The Madness of Insane Delusions

In the United States, the law of wills professes to be organized around the principle of freedom of testation. “Work and earn and save,” it says, “so that you can pass your wealth to whomever you please.” This principle is attractive, but it simply is not borne out in the administration of too many testators’ estates. Rather, judges and juries routinely substitute their preferred distributions for testators’ expressed preferences.

One particularly troubling situation arises when testators attempt to pass their estates to organizations that champion unpopular beliefs. If the deciding judges or juries dislike the testators’ beliefs, they may be tempted to invalidate these devises as the product of insane delusions. Sometimes these supposed “delusions” have been beliefs about divisive social issues—like advancing women in the early twentieth century. Other supposed “delusions” have been religious beliefs that depart from the mainstream faiths. Allowing judges and juries to label these beliefs “delusional” does not further testamentary freedom. Rather, it substitutes majoritarian preferences for the counter-majoritarian views of the testator. This is a dangerous proposition. It was once regarded as fact that the Earth was flat. Now the prevalent view is that the Earth is round. Should a devise that champions either one of those ideas be labeled “delusional”? Unfortunately, the outcome may be dictated by the popular opinion of the testator’s times.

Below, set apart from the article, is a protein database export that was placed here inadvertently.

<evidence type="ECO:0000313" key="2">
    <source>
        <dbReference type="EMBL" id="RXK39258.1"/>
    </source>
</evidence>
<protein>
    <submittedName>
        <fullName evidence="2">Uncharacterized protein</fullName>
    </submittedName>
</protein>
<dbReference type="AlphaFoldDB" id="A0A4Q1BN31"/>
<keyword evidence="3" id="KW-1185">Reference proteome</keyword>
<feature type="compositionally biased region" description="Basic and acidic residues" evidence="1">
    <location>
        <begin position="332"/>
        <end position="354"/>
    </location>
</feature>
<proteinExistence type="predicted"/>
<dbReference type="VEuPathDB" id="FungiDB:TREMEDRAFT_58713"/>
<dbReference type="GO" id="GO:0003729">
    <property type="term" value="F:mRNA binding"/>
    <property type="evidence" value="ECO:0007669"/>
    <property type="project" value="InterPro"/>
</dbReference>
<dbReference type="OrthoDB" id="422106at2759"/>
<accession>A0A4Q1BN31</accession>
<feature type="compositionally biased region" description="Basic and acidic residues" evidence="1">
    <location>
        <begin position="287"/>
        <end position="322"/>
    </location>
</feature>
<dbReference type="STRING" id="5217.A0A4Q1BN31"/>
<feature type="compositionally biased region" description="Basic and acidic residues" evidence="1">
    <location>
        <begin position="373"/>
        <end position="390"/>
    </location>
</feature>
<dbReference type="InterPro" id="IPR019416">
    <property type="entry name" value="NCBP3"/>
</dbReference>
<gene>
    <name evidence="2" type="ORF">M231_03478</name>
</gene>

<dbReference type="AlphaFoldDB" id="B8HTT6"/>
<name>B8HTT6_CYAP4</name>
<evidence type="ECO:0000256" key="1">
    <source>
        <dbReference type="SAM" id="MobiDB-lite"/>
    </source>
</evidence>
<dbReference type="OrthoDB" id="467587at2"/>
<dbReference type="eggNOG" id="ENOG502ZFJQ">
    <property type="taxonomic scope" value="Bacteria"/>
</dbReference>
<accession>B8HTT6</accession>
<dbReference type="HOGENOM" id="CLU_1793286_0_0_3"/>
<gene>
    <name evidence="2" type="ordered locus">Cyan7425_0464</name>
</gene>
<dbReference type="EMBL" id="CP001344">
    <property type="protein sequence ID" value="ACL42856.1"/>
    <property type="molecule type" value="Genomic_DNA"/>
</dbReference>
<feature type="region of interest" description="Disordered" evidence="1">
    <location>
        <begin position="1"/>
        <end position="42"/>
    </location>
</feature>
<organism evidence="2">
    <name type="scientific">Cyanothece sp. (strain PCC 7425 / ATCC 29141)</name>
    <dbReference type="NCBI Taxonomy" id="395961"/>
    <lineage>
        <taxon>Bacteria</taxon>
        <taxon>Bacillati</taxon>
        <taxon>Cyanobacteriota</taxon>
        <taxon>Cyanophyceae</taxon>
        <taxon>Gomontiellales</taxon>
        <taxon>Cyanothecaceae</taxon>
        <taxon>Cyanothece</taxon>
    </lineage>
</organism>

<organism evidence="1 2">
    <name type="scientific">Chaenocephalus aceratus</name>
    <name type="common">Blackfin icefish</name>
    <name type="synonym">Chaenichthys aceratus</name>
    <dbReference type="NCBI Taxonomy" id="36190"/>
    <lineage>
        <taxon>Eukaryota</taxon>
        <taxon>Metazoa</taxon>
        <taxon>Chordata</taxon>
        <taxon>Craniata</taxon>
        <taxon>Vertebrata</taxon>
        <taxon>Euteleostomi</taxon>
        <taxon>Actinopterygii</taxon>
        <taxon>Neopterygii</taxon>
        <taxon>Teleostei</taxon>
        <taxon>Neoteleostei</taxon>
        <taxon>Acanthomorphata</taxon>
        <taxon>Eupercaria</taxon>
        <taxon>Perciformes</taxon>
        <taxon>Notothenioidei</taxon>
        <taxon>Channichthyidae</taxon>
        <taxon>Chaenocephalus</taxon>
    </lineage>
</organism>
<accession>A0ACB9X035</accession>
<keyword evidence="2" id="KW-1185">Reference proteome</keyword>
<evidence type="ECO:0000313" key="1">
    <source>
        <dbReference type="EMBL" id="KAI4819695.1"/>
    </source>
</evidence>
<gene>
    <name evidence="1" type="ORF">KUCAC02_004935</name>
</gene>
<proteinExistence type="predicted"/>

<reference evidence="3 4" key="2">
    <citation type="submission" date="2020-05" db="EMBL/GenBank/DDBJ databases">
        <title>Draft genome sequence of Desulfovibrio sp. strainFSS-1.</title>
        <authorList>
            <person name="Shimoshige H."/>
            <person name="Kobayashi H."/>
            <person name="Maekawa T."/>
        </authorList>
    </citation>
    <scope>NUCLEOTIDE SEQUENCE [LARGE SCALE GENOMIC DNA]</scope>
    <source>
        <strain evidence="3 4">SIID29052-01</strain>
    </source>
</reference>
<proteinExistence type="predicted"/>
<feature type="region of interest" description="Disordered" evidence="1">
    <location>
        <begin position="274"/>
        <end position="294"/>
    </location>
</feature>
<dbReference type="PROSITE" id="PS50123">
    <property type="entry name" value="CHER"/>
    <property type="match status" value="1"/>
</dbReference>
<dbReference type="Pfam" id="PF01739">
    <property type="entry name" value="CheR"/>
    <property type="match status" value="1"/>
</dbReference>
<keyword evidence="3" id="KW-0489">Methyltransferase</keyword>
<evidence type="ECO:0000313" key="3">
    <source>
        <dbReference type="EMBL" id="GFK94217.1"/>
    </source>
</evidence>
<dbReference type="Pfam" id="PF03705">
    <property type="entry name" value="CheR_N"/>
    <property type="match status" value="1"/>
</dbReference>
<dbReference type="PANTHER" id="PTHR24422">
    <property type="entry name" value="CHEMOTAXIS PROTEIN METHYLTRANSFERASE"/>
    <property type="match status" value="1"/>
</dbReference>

This Article shares two ideas for reform. First, the doctrine of insane delusions should not be applied to devises that seek to advance beliefs, ideas, or viewpoints. There is just too great of a risk that judges and juries will strike down such devises when the testator’s viewpoints diverge from their own. Second, the time may have come to admit that the law of wills is not as committed to the principle of testamentary freedom as it is often espoused to be. The literature is rife with examples of a latent norm of familial support. Currently, this norm is expressed when judges and juries manipulate flexible doctrines to distribute decedents’ estates to decedents’ family members against decedents’ stated preferences. Perhaps it is time for the law to expressly acknowledge that familial support is important in our society and reserve a share of every decedent’s estate for distribution to the decedent’s family. The second proposal set forth in this Article, “the forced intestate share,” would compel distribution of a portion of each estate to the decedent’s intestate takers. Adopting some version of this proposal may actually afford testators with greater testamentary freedom overall because, by expressly fulfilling the norm of familial support, it would reduce decision-makers’ biased tendencies to invalidate devises to nonfamily members. Indeed, the counterintuitive solution to achieving greater actual testamentary freedom may be to remove testators’ control over some share of their estates through a forced intestate share.